# limit of average of terms

• Mar 27th 2013, 09:39 AM
learning
limit of average of terms
"show that if xn converges to l, then 1/n (x1 + x2 + ... + xn) converges to l. then show that xn = n(log(n+1)-log(n)) = -1/n log(n!) + log(n+1) goes to 1". ok, the first bit here i don't know how to show it because it is not with any particular sequence. it is just an abstract 'show that this rule is true' and i dont know how to do that. i just know that it is from my notes. any guiders? the second part, i don't know what actually needs to be shown because it is all there already. the question kind of shows that already.
• Mar 27th 2013, 10:09 AM
emakarov
Re: limit of average of terms
You can show the first part by the definition of limit.
• Mar 27th 2013, 10:11 AM
Plato
Re: limit of average of terms
Quote:

Originally Posted by learning
"show that if xn converges to l, then 1/n (x1 + x2 + ... + xn) converges to l.

This is known as the sequence of means.
It is proved in two cases.
First suppose that $L=0$.
If $1\le K\le n$ we can see that $\left| {\frac{1}{n}\sum\limits_{k = 1}^n {{x_k}} } \right| \le \frac{1}{n}\left| {\sum\limits_{k = 1}^K {{x_k}} } \right| + \frac{1}{n}\left| {\sum\limits_{k = K + 1}^n {{x_k}} } \right|$

The first sum is a fixed partial sum and by diving by $n$ can be made small.

Each term is the second sum are small because $L=0$.

Then for the case $L\ne 0$ define $y_n=L-x_n$ and apply case #1.
• Mar 27th 2013, 10:51 AM
learning
Re: limit of average of terms
it is stated that it is true for 0. so i allowed can use this information without proving it.

does that affect what i should do. i dont know about any capital K .that has never been covered
• Mar 27th 2013, 12:53 PM
learning
Re: limit of average of terms
i found an answer to this question but it relies on the epsilon-N definition. and uses that |x1-l|/n < epsilon/n, |x2-l|/n < epsilon/n, etc, BUT isn't this only true for n > N so, you cant say that for the low terms x1, x2 etc..?
• Mar 27th 2013, 01:25 PM
emakarov
Re: limit of average of terms
Quote:

Originally Posted by learning
it is stated that it is true for 0. so i allowed can use this information without proving it.

does that affect what i should do.

Yes. If you can use the claim when L = 0 (I'll write capital L because lowercase l can be confused with 1), then follow thw second part of Plato's advice:

Quote:

Originally Posted by Plato
Then for the case $L\ne 0$ define $y_n=L-x_n$ and apply case #1.

Quote:

Originally Posted by learning
i dont know about any capital K .that has never been covered

Look, stop panicking whenever you see a letter used in a way you have not seen before. What has not been covered: that a sum of n terms can be split into two parts: the sum of the first K terms and the sum of the rest n - K terms? If you don't understand Plato's reasoning, at least you could have posed a more detailed question, e.g., how exactly $\frac{1}{n}\left| {\sum\limits_{k = 1}^K {{x_k}} } \right|$ is made small.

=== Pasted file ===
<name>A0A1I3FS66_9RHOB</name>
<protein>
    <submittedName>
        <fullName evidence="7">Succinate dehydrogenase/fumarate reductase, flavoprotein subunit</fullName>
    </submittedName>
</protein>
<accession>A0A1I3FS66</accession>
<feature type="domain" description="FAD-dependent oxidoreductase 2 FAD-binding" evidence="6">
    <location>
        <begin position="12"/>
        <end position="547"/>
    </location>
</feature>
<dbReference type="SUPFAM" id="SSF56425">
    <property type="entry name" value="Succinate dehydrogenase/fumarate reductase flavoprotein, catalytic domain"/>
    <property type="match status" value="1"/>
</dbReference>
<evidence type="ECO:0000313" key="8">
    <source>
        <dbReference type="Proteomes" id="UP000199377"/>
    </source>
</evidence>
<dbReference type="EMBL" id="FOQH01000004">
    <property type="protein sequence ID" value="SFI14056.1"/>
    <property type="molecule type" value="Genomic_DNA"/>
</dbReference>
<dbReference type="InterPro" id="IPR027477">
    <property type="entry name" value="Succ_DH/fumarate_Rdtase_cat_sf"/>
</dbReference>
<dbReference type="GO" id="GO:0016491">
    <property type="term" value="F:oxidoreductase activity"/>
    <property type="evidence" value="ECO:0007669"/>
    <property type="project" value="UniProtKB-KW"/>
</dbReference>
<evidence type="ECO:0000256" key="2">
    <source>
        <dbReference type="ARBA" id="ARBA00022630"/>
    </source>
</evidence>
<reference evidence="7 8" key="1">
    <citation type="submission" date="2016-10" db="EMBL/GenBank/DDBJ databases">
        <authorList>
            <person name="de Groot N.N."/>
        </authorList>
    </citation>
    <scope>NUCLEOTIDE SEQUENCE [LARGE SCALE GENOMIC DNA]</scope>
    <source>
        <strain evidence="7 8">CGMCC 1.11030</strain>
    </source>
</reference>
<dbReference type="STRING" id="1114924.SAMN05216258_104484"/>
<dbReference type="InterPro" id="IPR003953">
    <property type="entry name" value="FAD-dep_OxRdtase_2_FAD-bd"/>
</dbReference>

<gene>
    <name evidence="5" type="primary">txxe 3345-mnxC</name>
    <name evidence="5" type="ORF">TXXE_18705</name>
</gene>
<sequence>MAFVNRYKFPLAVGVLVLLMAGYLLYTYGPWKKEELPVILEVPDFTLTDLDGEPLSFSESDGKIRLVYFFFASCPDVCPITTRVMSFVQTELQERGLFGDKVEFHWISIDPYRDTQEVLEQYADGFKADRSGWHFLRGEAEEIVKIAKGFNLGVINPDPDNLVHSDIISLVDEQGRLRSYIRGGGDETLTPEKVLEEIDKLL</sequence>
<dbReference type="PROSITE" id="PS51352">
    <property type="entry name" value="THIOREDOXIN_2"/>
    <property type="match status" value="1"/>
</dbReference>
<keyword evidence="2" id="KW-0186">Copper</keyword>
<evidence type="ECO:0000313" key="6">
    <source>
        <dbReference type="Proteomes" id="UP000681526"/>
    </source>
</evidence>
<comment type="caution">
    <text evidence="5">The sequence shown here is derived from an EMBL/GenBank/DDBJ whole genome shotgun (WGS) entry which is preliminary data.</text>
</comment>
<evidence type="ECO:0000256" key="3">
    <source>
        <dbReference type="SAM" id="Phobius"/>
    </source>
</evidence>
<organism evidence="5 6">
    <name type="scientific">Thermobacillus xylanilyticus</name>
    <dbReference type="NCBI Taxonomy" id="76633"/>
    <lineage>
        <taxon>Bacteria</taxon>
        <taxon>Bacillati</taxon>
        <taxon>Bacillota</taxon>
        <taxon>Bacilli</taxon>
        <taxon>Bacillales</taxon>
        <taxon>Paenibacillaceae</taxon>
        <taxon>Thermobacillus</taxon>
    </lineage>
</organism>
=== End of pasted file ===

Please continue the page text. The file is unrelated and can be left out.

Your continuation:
Quote:

Originally Posted by learning
i found an answer to this question but it relies on the epsilon-N definition. and uses that |x1-l|/n < epsilon/n, |x2-l|/n < epsilon/n, etc, BUT isn't this only true for n > N so, you cant say that for the low terms x1, x2 etc..?

Yes; that's why it was suggested to split the series into terms up to some K and the rest.

OK, speaking in more detail: if you are allowed to use the claim when L = 0 and you are given a sequence that converges to an L ≠ 0, then following Plato's advice, define $y_n=L-x_n$. Use the theorem about the limit of the sum (or difference) of sequences. Apply the claim for L = 0 to $y_n$. Expand the definition of $y_n$ to see what the arithmetic mean of $y_1$, ..., $y_n$ is.
• Mar 27th 2013, 04:36 PM
Plato
Re: limit of average of terms
Quote:

Originally Posted by learning
i found an answer to this question but it relies on the epsilon-N definition. and uses that |x1-l|/n < epsilon/n, |x2-l|/n < epsilon/n, etc, BUT isn't this only true for n > N so, you cant say that for the low terms x1, x2 etc..?

Here is a Soraban complete proof.

Suppose that $(x_n)\to 0$ and $c>0$.
There is $J\in\mathbb{Z}^+$ such that if $n\ge J$ then $\left| {{x_n}} \right| < \frac{c}{2}$. This is from convergence.

Now let $A = \sum\limits_{k = 1}^J {\left| {{x_k}} \right|}$. There is $K\in\mathbb{Z}^+$ such that $\frac{A}{K} < \frac{c}{2}$

O.K. Suppose that $N=J+K$ and if $n\ge N$ we get
$\left| {\sum\limits_{k = 1}^n {\frac{{{x_k}}}{n}} } \right| \le \frac{1}{n}\sum\limits_{k = 1}^J {\left| {{x_k}} \right|} + \frac{1}{n}\sum\limits_{k = J + 1}^n {\left| {{x_k}} \right|}$.

Now note that if $n\ge N$ it follows that $n>K$ so that $\frac{1}{n}\sum\limits_{k = 1}^J {\left| {{x_k}} \right|} \le \frac{1}{K}A < \frac{c}{2}$.

Moreover, $\frac{1}{n}\sum\limits_{k = j + 1}^n {\left| {{x_k}} \right|} \le \frac{{n - J}}{n}\frac{c}{2} < \frac{c}{2}$ because $\frac{{n - J}}{n} = 1 - \frac{J}{n} < 1$.

Now if you cannot finish, then you cannot be helped.
• Apr 2nd 2013, 03:42 AM